Wednesday, March 16, 2011

Hard Of Hearing

Such a curious phrase. We don’t say hard of seeing. Is it hard as in hardly or hard as hard luck?

Ears all look alike. Some, closer or further from the head or a bit larger but the same labyrinth, Even my daughter’s coil snails just like mine, but with nerves, oxygen-starved at birth.

From an embryonic ocean to this other soundless sea. Was I just a mouth opening and closing, coming at her? And when she cried was it a silent wail unheard by her? I might have said she was a good baby. Nothing woke her. I dropped a piggy bank one day; she slept through the spill of coins.

Unlike van Gogh’s hers appeared fine; un-bandaged. Like Van Gogh she noticed more than I. Not inside the iris of the iris or the spiraling sky but she saw lips and deciphered eyes. Later she read the choreography of fingers and became literate in the language of bodies and moods, fluent in facial gestures, the flare of my nostrils when I’m kidding and the early warning of a frown.

Her fingers, like small birds, knew when to begin their flight, articulate, loudly saying her needs, her name, Janice.

Like Beethoven she’s never heard the orchestra in her head but composes concertos from the amplified garble and static, her own atonal odes of joy. And if she’s been spared the chatter and clamor, the noise and hum of the humdrum, she dances, like her hands, to vibrations in the floor answering a beat I will never know.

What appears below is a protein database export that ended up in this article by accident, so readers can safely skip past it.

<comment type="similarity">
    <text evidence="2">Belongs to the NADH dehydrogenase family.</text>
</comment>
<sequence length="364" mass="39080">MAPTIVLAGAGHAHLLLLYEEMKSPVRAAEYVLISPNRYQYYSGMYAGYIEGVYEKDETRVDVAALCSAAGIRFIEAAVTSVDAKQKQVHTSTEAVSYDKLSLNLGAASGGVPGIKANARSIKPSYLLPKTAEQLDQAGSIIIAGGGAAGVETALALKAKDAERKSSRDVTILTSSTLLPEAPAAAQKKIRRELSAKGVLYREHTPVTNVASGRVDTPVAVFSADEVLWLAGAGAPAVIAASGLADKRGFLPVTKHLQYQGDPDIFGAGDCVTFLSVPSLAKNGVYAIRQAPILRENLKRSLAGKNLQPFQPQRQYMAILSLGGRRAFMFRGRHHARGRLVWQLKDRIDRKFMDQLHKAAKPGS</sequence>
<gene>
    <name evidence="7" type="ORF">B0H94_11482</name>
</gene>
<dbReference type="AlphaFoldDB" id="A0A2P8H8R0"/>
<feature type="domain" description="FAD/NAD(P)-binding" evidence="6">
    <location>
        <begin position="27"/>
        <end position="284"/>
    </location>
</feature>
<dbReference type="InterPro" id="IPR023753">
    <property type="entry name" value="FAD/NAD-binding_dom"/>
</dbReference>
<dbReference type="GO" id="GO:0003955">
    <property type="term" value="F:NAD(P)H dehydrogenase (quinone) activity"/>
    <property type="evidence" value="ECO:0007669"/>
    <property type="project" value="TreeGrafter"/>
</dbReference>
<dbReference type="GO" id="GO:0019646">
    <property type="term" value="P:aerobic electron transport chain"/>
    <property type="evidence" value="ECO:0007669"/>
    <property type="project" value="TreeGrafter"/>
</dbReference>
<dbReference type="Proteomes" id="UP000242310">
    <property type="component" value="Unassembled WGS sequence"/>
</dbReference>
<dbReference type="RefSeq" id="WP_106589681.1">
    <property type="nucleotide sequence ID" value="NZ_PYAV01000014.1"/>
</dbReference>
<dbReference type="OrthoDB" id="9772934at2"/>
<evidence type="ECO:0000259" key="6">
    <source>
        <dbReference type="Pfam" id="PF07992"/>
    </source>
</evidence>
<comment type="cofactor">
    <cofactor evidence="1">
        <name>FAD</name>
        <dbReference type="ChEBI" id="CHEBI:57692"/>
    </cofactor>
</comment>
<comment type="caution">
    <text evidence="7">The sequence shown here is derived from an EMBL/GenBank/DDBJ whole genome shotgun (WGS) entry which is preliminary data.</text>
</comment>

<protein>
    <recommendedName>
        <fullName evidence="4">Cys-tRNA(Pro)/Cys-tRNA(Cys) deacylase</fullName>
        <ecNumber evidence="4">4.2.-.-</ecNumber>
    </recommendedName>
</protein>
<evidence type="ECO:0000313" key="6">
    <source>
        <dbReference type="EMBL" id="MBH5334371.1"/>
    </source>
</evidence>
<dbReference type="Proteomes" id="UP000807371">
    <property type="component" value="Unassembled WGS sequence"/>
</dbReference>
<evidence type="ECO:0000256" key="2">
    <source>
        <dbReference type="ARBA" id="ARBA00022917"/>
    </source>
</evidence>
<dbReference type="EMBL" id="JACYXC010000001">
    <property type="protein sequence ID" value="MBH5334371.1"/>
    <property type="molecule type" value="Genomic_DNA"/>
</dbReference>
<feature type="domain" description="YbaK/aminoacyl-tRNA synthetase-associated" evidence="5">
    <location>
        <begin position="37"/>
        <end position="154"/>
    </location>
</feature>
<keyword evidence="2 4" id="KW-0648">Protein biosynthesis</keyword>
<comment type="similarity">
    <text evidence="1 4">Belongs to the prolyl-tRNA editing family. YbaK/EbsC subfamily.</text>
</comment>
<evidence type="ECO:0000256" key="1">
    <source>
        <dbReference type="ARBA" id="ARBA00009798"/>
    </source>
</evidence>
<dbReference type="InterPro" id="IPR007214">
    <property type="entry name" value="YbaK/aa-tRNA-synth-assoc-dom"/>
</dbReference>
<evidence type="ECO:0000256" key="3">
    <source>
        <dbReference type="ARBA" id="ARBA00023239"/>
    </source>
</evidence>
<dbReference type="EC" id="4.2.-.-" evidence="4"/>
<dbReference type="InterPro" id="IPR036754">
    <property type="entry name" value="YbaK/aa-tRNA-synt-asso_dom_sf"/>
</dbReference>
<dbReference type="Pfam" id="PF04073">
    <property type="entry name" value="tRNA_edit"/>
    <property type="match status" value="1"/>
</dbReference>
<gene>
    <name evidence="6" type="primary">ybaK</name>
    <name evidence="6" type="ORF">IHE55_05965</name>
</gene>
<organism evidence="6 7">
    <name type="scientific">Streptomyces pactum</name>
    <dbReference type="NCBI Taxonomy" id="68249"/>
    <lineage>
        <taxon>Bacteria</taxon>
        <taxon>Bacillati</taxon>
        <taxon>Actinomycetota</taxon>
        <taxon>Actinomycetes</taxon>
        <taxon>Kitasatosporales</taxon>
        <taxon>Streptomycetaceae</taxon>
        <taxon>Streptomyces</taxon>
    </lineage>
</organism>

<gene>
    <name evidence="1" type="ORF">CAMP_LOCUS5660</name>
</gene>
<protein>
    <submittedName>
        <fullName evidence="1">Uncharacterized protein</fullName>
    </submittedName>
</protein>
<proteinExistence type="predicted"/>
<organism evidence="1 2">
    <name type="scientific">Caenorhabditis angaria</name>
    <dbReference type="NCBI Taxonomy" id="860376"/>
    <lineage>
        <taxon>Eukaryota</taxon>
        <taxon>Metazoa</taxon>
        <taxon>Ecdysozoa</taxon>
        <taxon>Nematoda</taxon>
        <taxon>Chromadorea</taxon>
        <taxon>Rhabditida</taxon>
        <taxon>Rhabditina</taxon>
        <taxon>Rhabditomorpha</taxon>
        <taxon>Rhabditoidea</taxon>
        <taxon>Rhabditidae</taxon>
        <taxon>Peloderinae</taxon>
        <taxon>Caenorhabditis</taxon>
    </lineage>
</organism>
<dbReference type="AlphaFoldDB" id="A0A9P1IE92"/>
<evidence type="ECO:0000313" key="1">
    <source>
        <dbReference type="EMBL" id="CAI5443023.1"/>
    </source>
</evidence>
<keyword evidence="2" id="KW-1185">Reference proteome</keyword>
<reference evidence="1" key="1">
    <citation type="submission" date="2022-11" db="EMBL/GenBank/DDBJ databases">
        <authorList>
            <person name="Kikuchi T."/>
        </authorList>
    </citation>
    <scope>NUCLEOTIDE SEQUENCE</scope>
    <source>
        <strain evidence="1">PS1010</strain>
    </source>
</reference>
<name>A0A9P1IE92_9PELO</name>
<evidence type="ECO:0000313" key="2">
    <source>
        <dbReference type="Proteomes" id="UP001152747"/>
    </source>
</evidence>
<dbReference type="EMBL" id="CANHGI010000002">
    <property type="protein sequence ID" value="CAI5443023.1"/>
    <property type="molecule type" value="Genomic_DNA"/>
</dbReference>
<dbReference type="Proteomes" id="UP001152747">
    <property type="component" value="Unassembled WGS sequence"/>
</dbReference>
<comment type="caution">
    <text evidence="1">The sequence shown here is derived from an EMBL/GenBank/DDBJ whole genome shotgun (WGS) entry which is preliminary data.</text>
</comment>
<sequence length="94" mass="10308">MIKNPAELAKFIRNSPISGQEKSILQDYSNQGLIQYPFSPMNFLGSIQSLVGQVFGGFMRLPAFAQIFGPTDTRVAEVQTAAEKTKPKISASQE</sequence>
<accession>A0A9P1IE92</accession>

In the Morris Broderson painting a man bends his ear listening to a flower, the contrapuntal sounds between petal and leaf. There is a symphony hard-earned in the flower heard only by the deaf with notes drummed and hard as brass reserved for the hard of hearing.

Just as I can close my eyes and see the vivid unseen so must Janice listen to voices of her own making, in realms unheard by me. She knows the hard-edged walls of this world and how to climb them.

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